Preservation Order For Outsourced Data – May The Public Prosecutor Order The Preservation Of Outsourced Data In The Course Of A House Search?
By Patrick Mittlboeck
Due to the complexity of white collar crime nowadays, the public prosecutor requires a lot of information in order to understand and prosecute the case. In many cases the prosecutor orders the investigative measure of a house search to enable the preservation of necessary information.
According to Article 119 para 1 Austrian Criminal Procedure Code ("ACPC") the order of a house search is inter alia admissible if, due to certain facts, it can be assumed that objects that have to be secured or evaluated are located at the premises. Apart from the prosecutor issuing the order for a house search - which has to be granted by the court - the prosecutor has to issue an order to preserve the objects he or she aims to secure.
In general a preservation order according to Article l 09 para la ACPC covers the preliminary control over an object for reasons of evidence, preservation of private claims or pecuniary measures (Article 110 para l ACPC). As documents are mostly stored electronically (on laptops, mobile phones, USE sticks etc.), Article 111 para 2 ACPC states that following a preservation order any person is obliged to provide access to information that is stored on a data storage medium. The preservation order generally allows the prosecutor to secure the storage medium itself as the object - including of course the information stored on it. The question is whether the preservation order covers access to information that is stored on a server or cloud storage network by using encrypting software or the login data accessible on the preserved storage unit.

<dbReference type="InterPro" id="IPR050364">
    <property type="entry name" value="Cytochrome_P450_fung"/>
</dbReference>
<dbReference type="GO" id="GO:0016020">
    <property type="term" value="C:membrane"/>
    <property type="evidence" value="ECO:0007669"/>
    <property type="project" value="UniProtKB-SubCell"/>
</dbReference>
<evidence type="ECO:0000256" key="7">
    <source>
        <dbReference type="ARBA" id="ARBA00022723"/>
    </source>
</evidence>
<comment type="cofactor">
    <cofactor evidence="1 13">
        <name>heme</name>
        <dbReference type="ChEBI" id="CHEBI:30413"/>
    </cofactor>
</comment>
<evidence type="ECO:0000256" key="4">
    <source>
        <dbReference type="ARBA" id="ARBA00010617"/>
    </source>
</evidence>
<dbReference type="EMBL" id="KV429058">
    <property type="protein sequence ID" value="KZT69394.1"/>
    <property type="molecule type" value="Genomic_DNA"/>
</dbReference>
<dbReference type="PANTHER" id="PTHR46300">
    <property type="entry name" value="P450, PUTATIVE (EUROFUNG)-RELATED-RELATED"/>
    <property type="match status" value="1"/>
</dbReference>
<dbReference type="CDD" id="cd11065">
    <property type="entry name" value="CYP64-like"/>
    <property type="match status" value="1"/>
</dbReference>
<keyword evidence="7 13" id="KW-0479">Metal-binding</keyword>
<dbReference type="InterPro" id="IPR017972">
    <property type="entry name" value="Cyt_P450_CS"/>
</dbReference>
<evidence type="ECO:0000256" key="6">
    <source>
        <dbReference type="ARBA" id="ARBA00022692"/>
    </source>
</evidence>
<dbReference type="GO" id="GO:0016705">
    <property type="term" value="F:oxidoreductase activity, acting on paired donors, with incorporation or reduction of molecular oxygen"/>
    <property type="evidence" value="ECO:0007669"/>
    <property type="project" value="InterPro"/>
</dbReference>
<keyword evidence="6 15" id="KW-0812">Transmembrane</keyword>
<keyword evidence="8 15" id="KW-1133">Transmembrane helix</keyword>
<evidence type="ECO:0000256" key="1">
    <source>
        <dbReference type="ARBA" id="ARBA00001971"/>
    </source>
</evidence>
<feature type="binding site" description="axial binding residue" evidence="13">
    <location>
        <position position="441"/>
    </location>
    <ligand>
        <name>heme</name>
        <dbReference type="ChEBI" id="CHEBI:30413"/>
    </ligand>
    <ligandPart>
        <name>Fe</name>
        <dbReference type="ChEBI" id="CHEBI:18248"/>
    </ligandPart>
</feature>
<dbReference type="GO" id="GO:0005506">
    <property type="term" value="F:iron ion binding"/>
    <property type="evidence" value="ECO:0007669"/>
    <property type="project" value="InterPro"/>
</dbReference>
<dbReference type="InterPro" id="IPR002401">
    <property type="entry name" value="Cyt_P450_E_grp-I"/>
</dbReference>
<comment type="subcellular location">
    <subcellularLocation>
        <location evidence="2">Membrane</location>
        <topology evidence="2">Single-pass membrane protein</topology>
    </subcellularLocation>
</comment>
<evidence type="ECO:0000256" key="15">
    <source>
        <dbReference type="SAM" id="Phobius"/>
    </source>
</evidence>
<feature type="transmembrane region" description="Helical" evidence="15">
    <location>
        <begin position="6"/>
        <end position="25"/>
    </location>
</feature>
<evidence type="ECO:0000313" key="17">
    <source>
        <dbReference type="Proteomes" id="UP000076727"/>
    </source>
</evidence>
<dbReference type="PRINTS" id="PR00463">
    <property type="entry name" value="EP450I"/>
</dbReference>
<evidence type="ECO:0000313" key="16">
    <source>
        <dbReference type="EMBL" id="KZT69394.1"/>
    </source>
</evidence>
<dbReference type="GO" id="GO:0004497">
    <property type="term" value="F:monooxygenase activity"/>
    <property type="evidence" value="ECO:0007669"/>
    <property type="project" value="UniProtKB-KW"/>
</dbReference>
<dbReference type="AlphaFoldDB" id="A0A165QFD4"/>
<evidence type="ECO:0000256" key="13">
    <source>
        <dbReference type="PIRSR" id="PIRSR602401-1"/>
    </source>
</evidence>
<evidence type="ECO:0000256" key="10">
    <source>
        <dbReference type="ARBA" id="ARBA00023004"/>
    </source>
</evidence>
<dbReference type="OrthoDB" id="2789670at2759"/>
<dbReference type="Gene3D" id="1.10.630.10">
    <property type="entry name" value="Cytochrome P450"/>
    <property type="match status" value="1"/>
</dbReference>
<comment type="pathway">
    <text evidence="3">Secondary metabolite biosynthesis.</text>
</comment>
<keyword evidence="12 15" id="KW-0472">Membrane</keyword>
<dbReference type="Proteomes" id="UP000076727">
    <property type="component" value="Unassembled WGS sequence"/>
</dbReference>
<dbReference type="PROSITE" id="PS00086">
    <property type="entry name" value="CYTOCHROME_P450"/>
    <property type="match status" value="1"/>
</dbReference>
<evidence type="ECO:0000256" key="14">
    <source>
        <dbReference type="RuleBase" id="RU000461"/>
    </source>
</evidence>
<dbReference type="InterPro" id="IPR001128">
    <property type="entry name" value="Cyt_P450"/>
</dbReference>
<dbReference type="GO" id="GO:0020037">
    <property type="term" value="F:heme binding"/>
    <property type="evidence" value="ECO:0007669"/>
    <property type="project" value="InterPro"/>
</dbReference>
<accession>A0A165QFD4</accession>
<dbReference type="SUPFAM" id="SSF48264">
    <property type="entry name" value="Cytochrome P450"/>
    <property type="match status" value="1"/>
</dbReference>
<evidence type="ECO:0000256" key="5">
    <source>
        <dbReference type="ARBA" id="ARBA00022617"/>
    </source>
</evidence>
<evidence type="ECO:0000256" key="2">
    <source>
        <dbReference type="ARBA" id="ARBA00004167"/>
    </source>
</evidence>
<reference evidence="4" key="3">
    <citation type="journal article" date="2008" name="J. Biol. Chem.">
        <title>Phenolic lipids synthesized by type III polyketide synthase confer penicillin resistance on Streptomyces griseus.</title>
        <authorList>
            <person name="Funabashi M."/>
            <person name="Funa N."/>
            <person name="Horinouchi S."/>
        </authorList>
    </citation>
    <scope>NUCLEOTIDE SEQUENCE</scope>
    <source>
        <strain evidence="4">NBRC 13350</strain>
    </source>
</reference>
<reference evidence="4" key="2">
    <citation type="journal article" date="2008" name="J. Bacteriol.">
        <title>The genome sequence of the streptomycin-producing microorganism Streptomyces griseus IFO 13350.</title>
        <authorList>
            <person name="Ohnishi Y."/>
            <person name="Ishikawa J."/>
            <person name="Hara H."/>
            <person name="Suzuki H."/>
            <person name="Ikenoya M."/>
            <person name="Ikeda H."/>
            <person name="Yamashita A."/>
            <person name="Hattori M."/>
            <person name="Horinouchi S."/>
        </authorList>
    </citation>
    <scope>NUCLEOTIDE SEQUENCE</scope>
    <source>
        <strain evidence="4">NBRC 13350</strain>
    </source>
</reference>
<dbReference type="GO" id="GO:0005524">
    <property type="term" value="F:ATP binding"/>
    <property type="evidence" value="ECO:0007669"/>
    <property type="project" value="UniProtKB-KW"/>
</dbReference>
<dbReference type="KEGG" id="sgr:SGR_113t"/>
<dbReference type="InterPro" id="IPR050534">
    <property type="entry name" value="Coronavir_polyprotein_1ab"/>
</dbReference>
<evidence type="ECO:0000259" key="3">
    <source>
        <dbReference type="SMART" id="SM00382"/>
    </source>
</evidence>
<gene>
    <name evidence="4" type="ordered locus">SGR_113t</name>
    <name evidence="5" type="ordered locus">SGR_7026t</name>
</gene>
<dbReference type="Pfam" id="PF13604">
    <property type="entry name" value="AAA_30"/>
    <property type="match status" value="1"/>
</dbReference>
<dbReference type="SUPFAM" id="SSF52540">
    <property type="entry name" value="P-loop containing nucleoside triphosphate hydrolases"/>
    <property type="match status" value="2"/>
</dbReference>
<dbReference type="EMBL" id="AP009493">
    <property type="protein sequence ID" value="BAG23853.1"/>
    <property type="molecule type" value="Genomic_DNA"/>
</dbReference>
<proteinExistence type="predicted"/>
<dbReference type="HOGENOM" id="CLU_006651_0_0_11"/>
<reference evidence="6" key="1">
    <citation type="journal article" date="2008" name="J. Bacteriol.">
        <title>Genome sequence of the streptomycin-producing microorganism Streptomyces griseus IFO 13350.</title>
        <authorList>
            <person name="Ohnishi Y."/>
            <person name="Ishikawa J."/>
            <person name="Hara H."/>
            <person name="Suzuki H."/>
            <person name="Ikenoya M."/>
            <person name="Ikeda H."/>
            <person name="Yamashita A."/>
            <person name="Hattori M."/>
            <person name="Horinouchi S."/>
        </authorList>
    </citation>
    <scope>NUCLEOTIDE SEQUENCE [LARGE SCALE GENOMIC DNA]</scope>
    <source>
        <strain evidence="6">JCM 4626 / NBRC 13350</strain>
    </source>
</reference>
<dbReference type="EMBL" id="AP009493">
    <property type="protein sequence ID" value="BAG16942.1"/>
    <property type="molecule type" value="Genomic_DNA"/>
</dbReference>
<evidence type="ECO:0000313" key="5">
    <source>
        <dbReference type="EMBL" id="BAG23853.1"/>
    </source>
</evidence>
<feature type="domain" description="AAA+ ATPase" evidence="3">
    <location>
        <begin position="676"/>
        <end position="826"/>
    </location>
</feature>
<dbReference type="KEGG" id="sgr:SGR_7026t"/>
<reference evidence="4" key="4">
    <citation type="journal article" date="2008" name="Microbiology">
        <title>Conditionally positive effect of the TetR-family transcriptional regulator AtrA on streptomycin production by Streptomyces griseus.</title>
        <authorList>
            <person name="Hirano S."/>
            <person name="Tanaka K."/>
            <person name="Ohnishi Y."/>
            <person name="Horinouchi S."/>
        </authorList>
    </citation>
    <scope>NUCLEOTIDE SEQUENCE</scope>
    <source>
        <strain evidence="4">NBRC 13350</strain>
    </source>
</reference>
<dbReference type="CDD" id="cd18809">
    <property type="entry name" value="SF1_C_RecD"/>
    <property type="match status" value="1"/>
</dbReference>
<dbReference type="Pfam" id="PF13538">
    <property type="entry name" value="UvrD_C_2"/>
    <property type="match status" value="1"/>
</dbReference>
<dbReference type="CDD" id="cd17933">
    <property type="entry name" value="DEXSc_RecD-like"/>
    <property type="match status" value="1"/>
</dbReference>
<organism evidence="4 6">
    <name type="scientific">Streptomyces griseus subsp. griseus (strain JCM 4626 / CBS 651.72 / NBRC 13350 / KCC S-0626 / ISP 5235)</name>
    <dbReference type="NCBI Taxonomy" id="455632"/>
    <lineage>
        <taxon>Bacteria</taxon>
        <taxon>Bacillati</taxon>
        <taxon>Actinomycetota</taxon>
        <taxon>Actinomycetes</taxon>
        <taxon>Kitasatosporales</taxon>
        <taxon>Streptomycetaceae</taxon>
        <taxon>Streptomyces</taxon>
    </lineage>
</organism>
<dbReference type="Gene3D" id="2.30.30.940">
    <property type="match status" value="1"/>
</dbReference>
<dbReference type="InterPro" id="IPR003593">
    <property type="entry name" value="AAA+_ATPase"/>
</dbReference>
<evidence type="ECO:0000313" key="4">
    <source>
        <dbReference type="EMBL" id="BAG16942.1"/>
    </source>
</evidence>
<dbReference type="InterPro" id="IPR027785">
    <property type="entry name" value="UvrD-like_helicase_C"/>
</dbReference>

The legislative materials to Article 111 ACPC explicitly state that information stored on a server or a cloud network can be subject to a preservation order.
However, it has to be noted that the preservation according to Article l 09 et seqq ACPC is not a secret investigative measure. Therefore the preservation of outsourced data is only admissible if the person authorized to access the data is informed and is given the chance to hand over a copy of the relevant information upfront (Article 111 para 2 ACPC) Furthermore the access for the prosecutor is only permissible once: considering that preservation is not a constant surveillance investigative measure.
The Private Party's Joinder In Criminal Proceedings And Its Effects On Limitation Periods Under Civil Law
By Claudia Brewi
A private party's joinder in Austrian criminal proceedings can affect the lawful interruption of the period of limitation in civil proceedings. However, the private party's joinder must fulfill certain requirements.
In general, the joinder of a private party in criminal proceedings can cause an interruption of the period of limitation to the effect that no claim has to be filed at the civil court yet. This gives the injured party the possibility to lower his/her cost risk as well as simplifying the decision to file a claim based on the criminal proceedings and the judgment of the criminal court.
However, certain criteria have to be fulfilled:
- The damages claim in the joinder has to be sufficiently individualized (liable person) and concretised (claimed amount) by the private party within three years of the knowledge of the damage and the damaging party (limitation period).